It stopped for a long time, until the middle of the night the next day. Of all the nights I had to wake up at the butt crack of dawn to surf. The floor above sounded like music and the sound of feet or bass turned the highest it could go. In the middle of the line-up my mind wasn’t where it was suppose to be. Wandering between what it was on the floor above that was making those sounds, and dodging the wave building up behind me. I couldn’t take it anymore I couldn’t concentrate. I paddled out of the water, sprinted past my mother back to our walk-up. I’m going to see what’s on the upstairs floor. I climbed to my floor and walked to the end of the hall tracking sand, and sea weed to the fire escape. I came to an old door, and I moved towards the handle, and music started back up again. I opened the dark dyed bamboo door it creaked and the music stopped. I saw a shadowed face. The shadowed person had the shape of a man. It put what seemed like a guitar on the floor, and proceeded to walk my way. It moved slow, yet swift, and almost floated across the floor as it walked. The figure stepped into the light, an older man mid sixties, extremely tan with baby blue board shorts, and a faded black CBGB’s t-shirt. His silver hair glistened in the light. His lips opened to speak, and the only thing that came out was a grumbled “Aloha.” I started to study his face as he did mine. He didn’t have too much to say. With a jagged tooth grin, He introduced himself as Uncle Jesse. At 5’8” he seemed like a quiet laid back man, and his arms were infested with freckles. I introduced myself as the girl from downstairs, the daughter of the Kona coffee shop worker who drives the station wagon with the giant tiki head statue on top. Since I was already staring inside, he laughed quietly, and let me into his room. I was in total awe already only after two steps into the door. Surfboards lined all four walls, and the fan was covered in dust. There were two windows; one had the glass busted, and the other was closed and locked. In the center of the room was a mattress with floral print sheets, a small pillow, and an amp plugged into five other small speakers. The Orange amp was plugged into an electric acoustic guitar, and lying next to that guitar were three other guitars just like it, all in different colors. In the far corner was a small table, and on top a mini fridge held a crate packed of surf wax. I could feel myself growing paler and paler. I couldn’t believe all this noise was coming from this room.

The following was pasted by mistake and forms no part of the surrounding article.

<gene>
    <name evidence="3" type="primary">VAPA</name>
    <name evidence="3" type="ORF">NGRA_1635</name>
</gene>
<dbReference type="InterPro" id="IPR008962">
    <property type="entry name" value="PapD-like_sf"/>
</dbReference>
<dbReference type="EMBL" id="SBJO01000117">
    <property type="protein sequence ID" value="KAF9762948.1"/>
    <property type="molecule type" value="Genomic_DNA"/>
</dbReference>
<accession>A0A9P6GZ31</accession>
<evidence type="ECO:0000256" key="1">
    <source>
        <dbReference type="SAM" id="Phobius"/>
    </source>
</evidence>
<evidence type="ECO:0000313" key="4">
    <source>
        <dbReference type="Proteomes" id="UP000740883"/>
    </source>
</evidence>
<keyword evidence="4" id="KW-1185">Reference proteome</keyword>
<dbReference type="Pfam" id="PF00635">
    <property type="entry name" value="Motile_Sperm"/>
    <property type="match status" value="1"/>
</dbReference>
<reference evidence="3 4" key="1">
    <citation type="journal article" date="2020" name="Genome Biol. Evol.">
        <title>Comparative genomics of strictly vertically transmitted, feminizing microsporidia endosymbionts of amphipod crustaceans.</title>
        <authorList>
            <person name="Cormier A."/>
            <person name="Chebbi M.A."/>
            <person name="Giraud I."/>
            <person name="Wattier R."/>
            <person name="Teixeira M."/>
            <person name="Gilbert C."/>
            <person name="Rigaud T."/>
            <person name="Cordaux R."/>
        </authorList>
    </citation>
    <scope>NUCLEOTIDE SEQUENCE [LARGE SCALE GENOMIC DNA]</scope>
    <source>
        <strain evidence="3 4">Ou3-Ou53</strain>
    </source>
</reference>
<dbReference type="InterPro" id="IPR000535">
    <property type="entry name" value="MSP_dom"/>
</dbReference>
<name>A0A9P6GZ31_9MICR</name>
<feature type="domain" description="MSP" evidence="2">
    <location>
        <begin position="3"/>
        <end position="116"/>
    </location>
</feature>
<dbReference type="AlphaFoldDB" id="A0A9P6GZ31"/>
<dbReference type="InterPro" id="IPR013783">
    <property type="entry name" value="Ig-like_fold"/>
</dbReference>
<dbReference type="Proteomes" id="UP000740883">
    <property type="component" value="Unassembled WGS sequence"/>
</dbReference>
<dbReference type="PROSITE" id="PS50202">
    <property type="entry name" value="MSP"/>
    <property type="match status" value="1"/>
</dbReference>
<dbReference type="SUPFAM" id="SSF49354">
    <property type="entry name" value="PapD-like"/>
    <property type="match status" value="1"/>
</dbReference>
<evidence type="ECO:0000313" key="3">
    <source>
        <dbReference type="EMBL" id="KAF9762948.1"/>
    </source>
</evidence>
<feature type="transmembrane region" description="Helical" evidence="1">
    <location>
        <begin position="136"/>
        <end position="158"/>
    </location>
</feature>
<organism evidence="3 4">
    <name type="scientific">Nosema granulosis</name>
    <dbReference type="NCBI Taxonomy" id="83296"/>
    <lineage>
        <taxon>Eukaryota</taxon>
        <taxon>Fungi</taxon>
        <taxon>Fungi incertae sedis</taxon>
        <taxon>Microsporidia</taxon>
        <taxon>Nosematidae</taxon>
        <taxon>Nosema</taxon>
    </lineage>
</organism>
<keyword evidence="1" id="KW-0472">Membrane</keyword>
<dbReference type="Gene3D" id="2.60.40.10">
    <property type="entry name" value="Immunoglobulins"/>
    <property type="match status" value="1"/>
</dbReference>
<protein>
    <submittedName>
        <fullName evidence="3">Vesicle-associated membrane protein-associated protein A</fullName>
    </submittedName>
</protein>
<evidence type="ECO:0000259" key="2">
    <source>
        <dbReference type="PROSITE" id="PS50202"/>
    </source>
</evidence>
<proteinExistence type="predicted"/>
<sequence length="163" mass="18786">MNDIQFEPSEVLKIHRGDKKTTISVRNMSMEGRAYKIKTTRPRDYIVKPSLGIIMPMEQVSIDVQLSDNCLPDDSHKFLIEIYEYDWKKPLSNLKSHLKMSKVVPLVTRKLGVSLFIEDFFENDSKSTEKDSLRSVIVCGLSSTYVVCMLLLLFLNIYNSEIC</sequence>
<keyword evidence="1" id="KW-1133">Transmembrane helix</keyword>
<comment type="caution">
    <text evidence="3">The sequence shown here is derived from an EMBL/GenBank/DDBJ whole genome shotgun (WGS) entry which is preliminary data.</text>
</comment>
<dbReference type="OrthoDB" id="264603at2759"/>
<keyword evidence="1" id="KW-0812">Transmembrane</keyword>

“Are you impressed?” he asked as he stepped next to me. The first thing to burst from my frantically over stimulated brain was a “Hell yes!” Jesse began to show me each of the boards, and told me the stories that went with each. They came from different countries all over the world, with some having to do with Hawaiian Gods. After two hours of talking and six cups of Kona Coffee I began to walk twards the door.